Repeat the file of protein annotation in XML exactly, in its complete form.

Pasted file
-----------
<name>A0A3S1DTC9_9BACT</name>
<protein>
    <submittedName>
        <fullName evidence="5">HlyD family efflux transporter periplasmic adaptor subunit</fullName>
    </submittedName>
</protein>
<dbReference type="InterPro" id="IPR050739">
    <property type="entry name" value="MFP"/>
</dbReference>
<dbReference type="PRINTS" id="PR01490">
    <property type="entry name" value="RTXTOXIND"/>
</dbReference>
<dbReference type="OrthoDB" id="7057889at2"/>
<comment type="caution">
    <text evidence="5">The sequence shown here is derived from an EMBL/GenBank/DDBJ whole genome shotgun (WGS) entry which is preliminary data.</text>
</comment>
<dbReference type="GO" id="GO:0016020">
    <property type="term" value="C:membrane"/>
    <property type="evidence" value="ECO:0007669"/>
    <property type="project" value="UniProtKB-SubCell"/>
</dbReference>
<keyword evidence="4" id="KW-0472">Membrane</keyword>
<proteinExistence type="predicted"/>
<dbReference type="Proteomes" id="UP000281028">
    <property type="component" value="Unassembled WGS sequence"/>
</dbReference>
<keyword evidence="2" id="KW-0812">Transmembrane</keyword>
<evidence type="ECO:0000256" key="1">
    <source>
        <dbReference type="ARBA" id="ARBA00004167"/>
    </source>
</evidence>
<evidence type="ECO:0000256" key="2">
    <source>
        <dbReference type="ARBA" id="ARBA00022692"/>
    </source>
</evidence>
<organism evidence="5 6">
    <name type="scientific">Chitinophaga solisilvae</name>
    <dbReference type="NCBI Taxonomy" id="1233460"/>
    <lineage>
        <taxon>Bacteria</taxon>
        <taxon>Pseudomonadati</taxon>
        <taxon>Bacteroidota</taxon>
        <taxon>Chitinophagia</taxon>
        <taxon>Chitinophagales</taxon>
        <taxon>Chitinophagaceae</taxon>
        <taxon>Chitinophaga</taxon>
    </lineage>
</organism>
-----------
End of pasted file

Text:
<name>A0A3S1DTC9_9BACT</name>
<protein>
    <submittedName>
        <fullName evidence="5">HlyD family efflux transporter periplasmic adaptor subunit</fullName>
    </submittedName>
</protein>
<dbReference type="InterPro" id="IPR050739">
    <property type="entry name" value="MFP"/>
</dbReference>
<dbReference type="PRINTS" id="PR01490">
    <property type="entry name" value="RTXTOXIND"/>
</dbReference>
<dbReference type="OrthoDB" id="7057889at2"/>
<comment type="caution">
    <text evidence="5">The sequence shown here is derived from an EMBL/GenBank/DDBJ whole genome shotgun (WGS) entry which is preliminary data.</text>
</comment>
<dbReference type="GO" id="GO:0016020">
    <property type="term" value="C:membrane"/>
    <property type="evidence" value="ECO:0007669"/>
    <property type="project" value="UniProtKB-SubCell"/>
</dbReference>
<keyword evidence="4" id="KW-0472">Membrane</keyword>
<proteinExistence type="predicted"/>
<dbReference type="Proteomes" id="UP000281028">
    <property type="component" value="Unassembled WGS sequence"/>
</dbReference>
<keyword evidence="2" id="KW-0812">Transmembrane</keyword>
<evidence type="ECO:0000256" key="1">
    <source>
        <dbReference type="ARBA" id="ARBA00004167"/>
    </source>
</evidence>
<evidence type="ECO:0000256" key="2">
    <source>
        <dbReference type="ARBA" id="ARBA00022692"/>
    </source>
</evidence>
<organism evidence="5 6">
    <name type="scientific">Chitinophaga solisilvae</name>
    <dbReference type="NCBI Taxonomy" id="1233460"/>
    <lineage>
        <taxon>Bacteria</taxon>
        <taxon>Pseudomonadati</taxon>
        <taxon>Bacteroidota</taxon>
        <taxon>Chitinophagia</taxon>
        <taxon>Chitinophagales</taxon>
        <taxon>Chitinophagaceae</taxon>
        <taxon>Chitinophaga</taxon>
    </lineage>
</organism>